Oftentimes, we think of the conservation of the old
as incongruous with the use of newer technology like
mobile devices. This is far from the case; in fact,
GPS technology is being combined with text messaging
to track both wildlife and livestock, a useful tool
to keep an eye on both the farm animals we depend on
and the increasing number of endangered or threatened
One device conservationalists are using to keep tabs
on wildlife is cellular GPS collars. Cellular collars
are affixed to animals, which then use GPS to calculate
the animal's coordinates. This information is relayed
to researchers via SMS. The frequency of text message
updates can be controlled by the researchers. When an
animal wearing a collar moves out of cellular range,
a beacon transmitter is automatically activated, using
radio tracking to monitor the animal's location.
These devices offer a few extra features that take
advantage of SMS. Researchers can designate zones on
the map, such as a normal zone for the animal, and abnormal
zones as well as urgent danger zones. If an animal leaves
the normal zone, researchers can receive a text, and
if an animal enters emergency zones, researchers can
receive both an SMS and a missed call.
Additionally, researchers can use text messaging to
control the device. The collar employs two-way texting
so that researchers can send an SMS to a specific collar
requesting an animal's location at that time. The device
will then send a text to the researcher detailing that
animal's most recent location.
SMS is also being used for more specific projects,
such as in efforts to combat elephant poaching in Kenya.
This undertaking by the Kenya Wildlife Service uses
the fences around parks and wildlife sanctuaries they
have established, which are sensitive to any kind of
unauthorized tinkering. The fences can detect any interference,
be it from an animal or a person, and trigger a loud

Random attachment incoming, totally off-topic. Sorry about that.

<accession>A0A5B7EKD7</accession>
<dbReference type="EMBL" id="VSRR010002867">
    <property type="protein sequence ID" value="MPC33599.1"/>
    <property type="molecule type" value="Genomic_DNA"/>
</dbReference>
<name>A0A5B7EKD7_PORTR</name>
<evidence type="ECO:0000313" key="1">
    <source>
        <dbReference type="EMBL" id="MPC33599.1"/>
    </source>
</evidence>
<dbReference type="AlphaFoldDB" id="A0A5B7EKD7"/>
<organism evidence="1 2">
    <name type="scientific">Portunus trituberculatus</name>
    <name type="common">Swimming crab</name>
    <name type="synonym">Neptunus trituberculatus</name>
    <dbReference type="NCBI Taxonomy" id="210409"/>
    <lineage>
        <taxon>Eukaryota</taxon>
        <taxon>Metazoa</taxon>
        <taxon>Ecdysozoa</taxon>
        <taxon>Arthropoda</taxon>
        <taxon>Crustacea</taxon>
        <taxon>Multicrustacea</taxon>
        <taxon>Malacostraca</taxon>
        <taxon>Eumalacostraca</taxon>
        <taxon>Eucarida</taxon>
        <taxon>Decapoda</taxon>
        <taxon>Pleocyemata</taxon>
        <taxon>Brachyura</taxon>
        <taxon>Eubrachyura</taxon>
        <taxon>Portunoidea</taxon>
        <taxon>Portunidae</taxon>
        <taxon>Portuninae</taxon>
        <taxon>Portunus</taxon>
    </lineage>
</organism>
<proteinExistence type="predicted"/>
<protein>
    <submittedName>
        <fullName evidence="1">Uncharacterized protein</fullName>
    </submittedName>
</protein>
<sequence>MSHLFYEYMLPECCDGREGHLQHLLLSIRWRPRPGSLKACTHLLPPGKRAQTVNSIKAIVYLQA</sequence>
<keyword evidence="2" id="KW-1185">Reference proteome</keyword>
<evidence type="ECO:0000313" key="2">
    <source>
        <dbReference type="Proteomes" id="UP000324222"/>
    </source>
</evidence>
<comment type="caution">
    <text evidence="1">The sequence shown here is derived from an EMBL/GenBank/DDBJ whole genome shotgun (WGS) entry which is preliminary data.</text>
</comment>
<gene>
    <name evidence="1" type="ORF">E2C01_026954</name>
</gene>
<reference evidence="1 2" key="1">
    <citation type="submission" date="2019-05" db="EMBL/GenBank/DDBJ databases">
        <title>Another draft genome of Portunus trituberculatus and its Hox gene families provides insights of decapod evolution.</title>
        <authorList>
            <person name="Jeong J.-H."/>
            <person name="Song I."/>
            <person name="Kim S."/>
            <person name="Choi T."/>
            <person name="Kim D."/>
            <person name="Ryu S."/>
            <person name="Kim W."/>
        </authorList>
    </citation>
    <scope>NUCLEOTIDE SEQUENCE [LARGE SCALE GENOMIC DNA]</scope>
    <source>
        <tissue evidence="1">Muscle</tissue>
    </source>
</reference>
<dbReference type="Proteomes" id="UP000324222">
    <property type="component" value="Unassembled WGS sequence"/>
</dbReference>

alarm at any disruption as well as an SMS to the security
switchboard showing the location of the breach. This
acts both as a deterrent to elephants that may escape
safety or humans who pose a danger to threatened elephants,
as well as a means of potentially tracking down poachers.
Similar SMS animal tracking technology is also used
to protect livestock. A notable example is a 2012 pilot
of Swiss sheep herds, in which sheep were given heart
monitors. In the face of a wolf attack, the heart monitors
detected a significant enough elevation in heart rate
to trigger, using technology that has been conceived
but not yet completed, the release of a repellant from
the sheep's collars as well as a text message to the
shepherd to alert them immediately of the situation.
With the growing threat many species face ever imminent,
and with so many societies depending on their livestock
for numerous important goods, protecting our animals
wild and domestic alike is an important project. With
the aid of text messaging and its wide range of applications
to new technologies, SMS and related developments hold
great promise for this important prerogative.
About the Author -
Sharon Housley is the VP of Marketing for NotePage,
Inc. a software company for communication software solutions.